- Care to provide a quotation and citation? Uucp 13:37, 8 November 2006 (UTC)
"Gould wrote an excellent scholarly book on the intertwined history of embryology and evolution, titled Ontogeny and Phylogeny. As might be guessed from the title, Haeckel is a prominent character in the book, and his theories and their consequences in the field are dissected in detail and without mercy. Gould also returned to this topic in his column in Natural History magazine in 2000, centering his commentary on the discovery of a scathing critique of Haeckel by one of his contemporaries, Louis Agassiz. Gould has also written other related articles, disparaging textbook authors for their deplorable habit of recycling text and figures well beyond reason"
I'e read most of Gould's books, but can't remember which one he discuses the images' use in textbooks in. However, c.f. also the section of the above link "are the textbooks really that bad?"
Now, this is not an ideal cite: I'd prefer a creationist-free Gould quote, say, to this debunking of a creationist, but it does show it seems to be accurate. Adam Cuerden talk 17:31, 8 November 2006 (UTC)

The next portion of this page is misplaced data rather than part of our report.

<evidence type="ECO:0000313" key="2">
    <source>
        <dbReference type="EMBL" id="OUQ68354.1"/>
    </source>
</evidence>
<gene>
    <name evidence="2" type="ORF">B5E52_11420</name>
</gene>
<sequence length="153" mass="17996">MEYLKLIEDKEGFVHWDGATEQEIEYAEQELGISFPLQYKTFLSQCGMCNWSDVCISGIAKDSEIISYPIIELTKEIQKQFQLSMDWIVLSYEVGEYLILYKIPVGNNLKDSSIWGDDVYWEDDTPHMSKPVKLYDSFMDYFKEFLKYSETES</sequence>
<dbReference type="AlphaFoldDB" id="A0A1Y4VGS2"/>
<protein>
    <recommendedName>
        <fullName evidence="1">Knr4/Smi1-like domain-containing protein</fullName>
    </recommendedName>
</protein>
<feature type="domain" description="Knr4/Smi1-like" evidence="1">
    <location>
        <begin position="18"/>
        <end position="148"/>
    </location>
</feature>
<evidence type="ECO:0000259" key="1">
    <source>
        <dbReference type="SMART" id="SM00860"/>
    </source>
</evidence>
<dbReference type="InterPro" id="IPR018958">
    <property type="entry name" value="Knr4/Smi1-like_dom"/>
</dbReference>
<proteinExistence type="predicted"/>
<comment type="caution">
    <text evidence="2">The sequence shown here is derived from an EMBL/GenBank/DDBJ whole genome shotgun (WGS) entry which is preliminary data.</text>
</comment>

- The creationist summary of the Gould article discusses Louis Agassiz's dislike of Haeckel's work over 100 years ago. What relevance does this have to the question of whether or not Haeckel's work still appears in textbooks today? I stand by my assertion that there is no evidence that Haeckel's drawings have appeared in biology textbooks for many, many years. Uucp 19:54, 8 November 2006 (UTC)
- I encourage you, and anybody else who reads this, to try to find any textbook that includes the Haeckel drawings as fact. I think you will fail; Haeckel's work in this area has been discredited for a long, long time. Even his contemporaries knew that ontology did not recapitulate phylogeny. Absent the citation of specific textbooks that use his drawings, it would be incorrect for this article to state that they are still used.